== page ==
How To Toss Computers

Indianapolis, IN

#1 Jan 24, 2006
The Indiana Recycling Coalition has taken a smart step by using technology to educate Hoosiers on how to safely dispose of obsolete technology. The amount of “e-scrap” created in Indiana is growing. A new Web site and public information campaign about best ways to dispose of outdated electronics is a smart step in dealing with the problem.
Technology makes life easier, and Hoosiers, like the rest of the nation, are increasingly dependent on electronic gadgets and gizmos. And, as anyone who owns a computer, cell phone, TV, MP3 player, PDA, etc., knows, manufacturers are already stocking shelves with new and improved technology even before there is time to remove the shrink wrap from your latest purchase. Keeping up with the latest technology is difficult; safely disposing of the piles of antiquated technology is even more difficult.
According to the Web site ( ), Hoosiers discard 1.2 million computers and TVs each year. The average life of a cell phone is 18 months. An estimated 130 million cell phones went out of service in 2005 in the U.S.
The sheer volume of waste is daunting, but more daunting is the environmental and health hazards these unwanted electronics create. The average discarded computer monitor or television contains at least 4 pounds of lead. Electronic devices also contain mercury, cadmium, chromium and flame retardant chemicals that should not be incinerated or sent to the local landfill.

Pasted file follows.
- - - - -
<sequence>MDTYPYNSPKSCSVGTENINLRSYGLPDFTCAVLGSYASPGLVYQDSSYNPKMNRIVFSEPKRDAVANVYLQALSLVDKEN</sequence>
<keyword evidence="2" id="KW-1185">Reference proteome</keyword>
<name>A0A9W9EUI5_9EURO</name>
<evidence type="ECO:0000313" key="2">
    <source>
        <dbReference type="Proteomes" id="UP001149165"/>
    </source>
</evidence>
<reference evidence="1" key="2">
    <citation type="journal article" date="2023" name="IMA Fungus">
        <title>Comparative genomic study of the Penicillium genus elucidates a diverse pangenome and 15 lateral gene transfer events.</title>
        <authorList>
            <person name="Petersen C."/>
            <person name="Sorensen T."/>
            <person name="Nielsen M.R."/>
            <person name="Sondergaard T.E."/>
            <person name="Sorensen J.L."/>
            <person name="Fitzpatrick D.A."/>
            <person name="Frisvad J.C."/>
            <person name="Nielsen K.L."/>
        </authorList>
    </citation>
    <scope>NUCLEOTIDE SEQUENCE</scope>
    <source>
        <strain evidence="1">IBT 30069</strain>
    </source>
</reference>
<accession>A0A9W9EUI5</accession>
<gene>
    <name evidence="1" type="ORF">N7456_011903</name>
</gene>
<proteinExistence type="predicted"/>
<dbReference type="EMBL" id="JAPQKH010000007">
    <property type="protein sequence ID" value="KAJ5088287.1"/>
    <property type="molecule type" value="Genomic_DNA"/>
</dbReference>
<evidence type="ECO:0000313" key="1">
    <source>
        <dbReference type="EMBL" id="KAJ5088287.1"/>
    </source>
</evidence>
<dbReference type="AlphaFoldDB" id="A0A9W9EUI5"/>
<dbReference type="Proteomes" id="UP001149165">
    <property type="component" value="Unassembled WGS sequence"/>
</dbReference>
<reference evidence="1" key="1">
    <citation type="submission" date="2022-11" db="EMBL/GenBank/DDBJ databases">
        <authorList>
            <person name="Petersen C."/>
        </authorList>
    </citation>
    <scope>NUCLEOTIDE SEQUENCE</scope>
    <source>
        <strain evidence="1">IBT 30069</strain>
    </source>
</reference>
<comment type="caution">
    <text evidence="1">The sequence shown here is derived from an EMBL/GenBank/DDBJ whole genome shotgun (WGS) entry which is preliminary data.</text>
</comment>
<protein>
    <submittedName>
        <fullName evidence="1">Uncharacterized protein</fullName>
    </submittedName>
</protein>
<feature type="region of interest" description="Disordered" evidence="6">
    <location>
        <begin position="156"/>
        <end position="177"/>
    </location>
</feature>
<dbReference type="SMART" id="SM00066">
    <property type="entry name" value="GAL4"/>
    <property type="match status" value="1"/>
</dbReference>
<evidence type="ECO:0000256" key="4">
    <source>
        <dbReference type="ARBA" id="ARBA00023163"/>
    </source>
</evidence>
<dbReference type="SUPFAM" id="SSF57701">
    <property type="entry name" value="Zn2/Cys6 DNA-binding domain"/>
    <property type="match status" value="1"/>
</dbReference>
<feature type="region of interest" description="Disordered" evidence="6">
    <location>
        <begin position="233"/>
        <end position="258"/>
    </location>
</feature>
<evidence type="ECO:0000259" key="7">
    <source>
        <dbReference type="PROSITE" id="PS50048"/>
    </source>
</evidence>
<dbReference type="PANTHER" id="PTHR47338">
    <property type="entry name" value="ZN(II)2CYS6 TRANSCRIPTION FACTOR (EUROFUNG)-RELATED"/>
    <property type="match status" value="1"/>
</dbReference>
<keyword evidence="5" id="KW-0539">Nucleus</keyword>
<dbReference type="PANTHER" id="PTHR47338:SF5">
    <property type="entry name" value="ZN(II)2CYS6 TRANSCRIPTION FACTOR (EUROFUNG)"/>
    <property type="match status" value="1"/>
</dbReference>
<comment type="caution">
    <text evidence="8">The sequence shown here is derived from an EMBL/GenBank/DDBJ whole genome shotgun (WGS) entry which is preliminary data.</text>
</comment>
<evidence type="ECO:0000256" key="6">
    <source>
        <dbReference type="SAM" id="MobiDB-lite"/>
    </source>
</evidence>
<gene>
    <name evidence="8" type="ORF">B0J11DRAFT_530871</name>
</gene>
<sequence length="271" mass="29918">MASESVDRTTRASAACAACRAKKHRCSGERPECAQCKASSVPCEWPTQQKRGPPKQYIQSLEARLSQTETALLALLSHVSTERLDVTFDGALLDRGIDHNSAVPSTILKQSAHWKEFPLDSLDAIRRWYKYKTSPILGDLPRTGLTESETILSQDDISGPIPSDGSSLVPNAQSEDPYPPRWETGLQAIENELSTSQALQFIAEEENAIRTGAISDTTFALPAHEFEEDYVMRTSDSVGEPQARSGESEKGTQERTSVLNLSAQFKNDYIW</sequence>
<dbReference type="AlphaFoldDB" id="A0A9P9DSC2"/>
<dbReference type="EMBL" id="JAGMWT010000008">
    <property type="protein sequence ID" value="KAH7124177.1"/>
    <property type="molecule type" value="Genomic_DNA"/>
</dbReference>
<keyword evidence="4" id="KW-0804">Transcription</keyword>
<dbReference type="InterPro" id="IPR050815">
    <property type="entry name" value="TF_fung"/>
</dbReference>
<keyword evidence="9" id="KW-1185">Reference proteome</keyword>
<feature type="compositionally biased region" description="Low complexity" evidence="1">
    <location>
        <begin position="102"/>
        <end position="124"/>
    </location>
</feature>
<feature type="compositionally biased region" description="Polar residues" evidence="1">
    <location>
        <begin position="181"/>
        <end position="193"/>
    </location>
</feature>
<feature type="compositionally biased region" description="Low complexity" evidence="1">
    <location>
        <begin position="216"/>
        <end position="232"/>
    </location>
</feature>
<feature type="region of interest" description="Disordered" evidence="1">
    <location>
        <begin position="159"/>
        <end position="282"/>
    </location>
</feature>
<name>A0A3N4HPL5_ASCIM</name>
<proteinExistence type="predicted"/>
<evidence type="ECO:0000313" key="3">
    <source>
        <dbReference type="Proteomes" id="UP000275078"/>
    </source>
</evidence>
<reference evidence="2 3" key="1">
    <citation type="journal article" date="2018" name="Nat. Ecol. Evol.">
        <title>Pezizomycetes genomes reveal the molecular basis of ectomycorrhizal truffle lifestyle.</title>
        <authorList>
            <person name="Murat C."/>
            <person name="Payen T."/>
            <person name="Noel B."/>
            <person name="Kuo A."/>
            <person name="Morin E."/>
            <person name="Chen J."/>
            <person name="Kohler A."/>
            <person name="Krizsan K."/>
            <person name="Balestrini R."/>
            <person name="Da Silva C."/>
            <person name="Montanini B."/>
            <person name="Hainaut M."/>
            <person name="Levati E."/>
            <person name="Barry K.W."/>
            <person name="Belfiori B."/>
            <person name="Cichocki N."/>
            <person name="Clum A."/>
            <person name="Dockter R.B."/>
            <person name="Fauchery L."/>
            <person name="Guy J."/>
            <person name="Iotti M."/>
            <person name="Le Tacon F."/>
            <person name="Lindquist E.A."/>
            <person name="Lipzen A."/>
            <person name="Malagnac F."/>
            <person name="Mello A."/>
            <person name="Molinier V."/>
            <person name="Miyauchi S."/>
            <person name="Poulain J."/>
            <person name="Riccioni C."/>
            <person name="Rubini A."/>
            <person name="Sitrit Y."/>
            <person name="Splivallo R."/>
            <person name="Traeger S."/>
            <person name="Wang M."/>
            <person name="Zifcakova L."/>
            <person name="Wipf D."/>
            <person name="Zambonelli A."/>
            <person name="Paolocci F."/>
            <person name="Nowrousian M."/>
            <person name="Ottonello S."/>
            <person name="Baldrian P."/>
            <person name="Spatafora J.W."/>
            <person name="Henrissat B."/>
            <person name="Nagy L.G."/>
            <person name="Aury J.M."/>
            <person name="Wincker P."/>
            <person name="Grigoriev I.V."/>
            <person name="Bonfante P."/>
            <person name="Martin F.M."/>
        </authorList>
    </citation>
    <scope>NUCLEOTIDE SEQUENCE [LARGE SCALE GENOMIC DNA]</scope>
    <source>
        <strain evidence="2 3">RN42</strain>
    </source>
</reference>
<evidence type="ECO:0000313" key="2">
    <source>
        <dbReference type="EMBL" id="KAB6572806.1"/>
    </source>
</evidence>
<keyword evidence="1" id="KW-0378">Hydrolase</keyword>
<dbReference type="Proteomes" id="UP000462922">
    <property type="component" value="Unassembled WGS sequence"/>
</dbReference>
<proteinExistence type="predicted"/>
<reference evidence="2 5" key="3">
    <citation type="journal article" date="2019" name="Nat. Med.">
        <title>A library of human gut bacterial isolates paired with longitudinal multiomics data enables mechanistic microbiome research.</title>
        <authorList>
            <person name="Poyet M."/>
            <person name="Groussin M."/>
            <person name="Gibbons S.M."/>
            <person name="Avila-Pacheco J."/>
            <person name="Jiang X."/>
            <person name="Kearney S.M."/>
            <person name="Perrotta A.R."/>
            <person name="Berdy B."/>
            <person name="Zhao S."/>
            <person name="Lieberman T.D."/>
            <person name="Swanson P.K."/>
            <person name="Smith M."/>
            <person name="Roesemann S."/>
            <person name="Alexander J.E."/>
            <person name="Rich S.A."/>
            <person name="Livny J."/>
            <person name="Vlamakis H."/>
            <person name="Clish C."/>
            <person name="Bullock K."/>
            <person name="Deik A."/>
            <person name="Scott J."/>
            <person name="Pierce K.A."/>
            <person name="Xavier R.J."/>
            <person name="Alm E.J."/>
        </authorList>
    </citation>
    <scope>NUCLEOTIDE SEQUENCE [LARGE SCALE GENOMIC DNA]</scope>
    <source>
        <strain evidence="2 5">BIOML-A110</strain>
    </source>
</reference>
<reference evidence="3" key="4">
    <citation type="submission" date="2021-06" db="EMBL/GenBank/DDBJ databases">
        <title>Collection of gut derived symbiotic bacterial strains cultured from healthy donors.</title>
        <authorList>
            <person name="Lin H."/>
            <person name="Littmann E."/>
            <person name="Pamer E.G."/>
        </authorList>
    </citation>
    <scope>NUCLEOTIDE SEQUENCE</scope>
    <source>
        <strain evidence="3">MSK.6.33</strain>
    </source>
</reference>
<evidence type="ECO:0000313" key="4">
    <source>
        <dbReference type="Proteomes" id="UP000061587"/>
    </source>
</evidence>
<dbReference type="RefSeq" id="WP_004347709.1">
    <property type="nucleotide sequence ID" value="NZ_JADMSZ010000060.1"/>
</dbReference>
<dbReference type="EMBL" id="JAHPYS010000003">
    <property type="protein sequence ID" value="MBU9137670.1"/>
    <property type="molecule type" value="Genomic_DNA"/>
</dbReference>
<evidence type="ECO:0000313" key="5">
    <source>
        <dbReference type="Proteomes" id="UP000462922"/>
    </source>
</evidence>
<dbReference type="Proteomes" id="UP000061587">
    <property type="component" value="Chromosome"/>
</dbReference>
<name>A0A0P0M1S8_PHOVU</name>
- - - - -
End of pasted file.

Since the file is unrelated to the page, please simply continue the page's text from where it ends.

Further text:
When these substances are disposed of improperly, they create health and environmental problems. Overexposure to these toxic metals can wreak havoc on the immune, respiratory, reproductive and central nervous systems. It can damage kidney and heart functioning. Excessive exposure is especially harmful to the development of infants and children.
The coalition’s Web site also gives information on the best way to safely dispose of unwanted equipment. And, rightly, Indiana Recycling is not shy about pointing out that the best way to dispose of old electronics is not the cheapest.(Disposal options vary depending on where you live and the number of items that need to be discarded.) It is also not shy about pointing out the legal requirements of discarding archaic technology.
Most computers, cell phones and PDAs house a large amount of confidential data that nobody would want to fall into the wrong hands. Just in case protecting the environment is not enough to compel Hoosiers to properly dispose of electronics, hopefully, the fear of identity theft and legal liability will.

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